- Students are able to (1) (a) explain the sources, functions and limits of the Australian tax system; (b) demonstrate a foundational knowledge and understanding of the following key concepts of the income tax law: assessable income (including capital gains), deductions and allowances, tax accounting rules for timing and character recognition of income and expenditure, and taxable entities and an introduction to their differing treatment; (c) demonstrate an introductory comprehension of the international context of the Australian tax system (including issues of residence and source); (d) demonstrate an understanding of current developments in income tax law, including by reference to comparative international perspectives; (2) demonstrate (a) a foundational knowledge of the way in which the tax system is administered, the role of tax lawyers (and lawyers more generally) in administration; (b) an ability to recognise and reflect upon a tax lawyer's professional and ethical responsibilities in the context of tax planning and tax avoidance; (3) identify, interpret and apply income taxation law principles to provide written and oral advice on standard transactions and on complex tax law issues, locate, synthesise and analyse relevant material from primary and secondary sources to critically discuss contemporary tax issues, by reference to tax policy and broader socio-economic objectives, to critically evaluate the Australian tax system and tax laws, as well as tax reform proposals and the tax reform process itself, and the potential legal, administrative and policy responses; (4) demonstrate an ability to locate, synthesise and analyse relevant material from primary and secondary sources to critically discuss contemporary tax issues; and (5) provide written and oral advice on standard transactions and on complex tax law issues; and critically discuss contemporary tax issues.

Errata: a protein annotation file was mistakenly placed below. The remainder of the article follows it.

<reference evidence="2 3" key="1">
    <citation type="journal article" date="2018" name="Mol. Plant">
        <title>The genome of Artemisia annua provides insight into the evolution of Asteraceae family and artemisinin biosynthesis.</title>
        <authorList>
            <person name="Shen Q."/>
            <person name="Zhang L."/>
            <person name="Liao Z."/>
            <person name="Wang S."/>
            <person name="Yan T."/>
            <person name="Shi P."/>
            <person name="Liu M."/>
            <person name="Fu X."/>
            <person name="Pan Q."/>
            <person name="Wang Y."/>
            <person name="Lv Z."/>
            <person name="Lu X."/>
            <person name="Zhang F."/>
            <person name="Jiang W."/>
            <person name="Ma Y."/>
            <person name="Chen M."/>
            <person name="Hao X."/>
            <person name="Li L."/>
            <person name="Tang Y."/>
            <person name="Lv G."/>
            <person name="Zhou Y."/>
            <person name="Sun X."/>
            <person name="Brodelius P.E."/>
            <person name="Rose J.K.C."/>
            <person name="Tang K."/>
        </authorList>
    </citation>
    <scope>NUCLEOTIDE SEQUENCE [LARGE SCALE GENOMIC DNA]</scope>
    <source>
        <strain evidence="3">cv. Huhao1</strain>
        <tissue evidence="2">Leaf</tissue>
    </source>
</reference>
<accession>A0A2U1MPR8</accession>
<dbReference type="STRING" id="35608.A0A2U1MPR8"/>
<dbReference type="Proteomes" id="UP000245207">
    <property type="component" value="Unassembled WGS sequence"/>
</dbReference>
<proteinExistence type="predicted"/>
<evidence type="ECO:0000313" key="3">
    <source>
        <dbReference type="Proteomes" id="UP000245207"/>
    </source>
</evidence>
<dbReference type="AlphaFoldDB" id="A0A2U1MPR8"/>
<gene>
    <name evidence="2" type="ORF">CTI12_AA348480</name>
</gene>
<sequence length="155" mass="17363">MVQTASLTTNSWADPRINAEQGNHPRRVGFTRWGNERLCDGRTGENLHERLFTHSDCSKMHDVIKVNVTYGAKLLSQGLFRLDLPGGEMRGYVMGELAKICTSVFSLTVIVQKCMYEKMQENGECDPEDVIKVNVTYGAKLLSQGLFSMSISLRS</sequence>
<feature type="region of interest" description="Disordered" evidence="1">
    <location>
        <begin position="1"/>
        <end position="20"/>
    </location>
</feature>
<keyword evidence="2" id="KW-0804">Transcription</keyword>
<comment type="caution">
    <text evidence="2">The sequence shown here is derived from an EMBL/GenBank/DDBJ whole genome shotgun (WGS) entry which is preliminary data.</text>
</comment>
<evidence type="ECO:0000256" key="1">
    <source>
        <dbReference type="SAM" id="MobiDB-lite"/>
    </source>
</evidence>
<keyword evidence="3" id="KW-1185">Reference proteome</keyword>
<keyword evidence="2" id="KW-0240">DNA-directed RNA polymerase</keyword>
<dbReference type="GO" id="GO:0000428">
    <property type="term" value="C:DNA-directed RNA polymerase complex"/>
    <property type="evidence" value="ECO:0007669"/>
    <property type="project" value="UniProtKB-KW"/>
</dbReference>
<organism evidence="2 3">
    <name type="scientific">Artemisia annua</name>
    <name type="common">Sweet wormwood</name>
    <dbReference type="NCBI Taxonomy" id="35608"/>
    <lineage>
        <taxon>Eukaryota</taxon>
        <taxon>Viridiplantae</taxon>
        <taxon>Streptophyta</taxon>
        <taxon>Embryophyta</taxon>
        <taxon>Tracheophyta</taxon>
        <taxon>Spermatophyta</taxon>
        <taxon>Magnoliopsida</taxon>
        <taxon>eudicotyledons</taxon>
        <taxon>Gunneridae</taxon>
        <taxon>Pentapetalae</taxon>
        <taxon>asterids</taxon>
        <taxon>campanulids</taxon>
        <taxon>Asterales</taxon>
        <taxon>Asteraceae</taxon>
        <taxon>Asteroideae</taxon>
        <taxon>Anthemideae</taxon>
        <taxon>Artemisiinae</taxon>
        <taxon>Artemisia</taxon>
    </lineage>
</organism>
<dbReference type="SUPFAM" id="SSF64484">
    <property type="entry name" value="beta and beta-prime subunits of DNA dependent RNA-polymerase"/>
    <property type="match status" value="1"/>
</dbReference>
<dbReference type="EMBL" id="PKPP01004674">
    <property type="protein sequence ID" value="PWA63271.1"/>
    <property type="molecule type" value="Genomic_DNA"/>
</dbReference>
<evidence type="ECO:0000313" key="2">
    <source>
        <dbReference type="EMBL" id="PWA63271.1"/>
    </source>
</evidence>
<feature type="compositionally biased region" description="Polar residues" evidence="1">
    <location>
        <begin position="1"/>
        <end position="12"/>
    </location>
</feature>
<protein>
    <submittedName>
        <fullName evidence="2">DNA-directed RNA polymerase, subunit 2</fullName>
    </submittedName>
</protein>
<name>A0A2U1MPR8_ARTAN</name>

- Indicative assessments in this unit are as follows: (1) research essay/submission and (2) examination. Further information is available in the unit outline.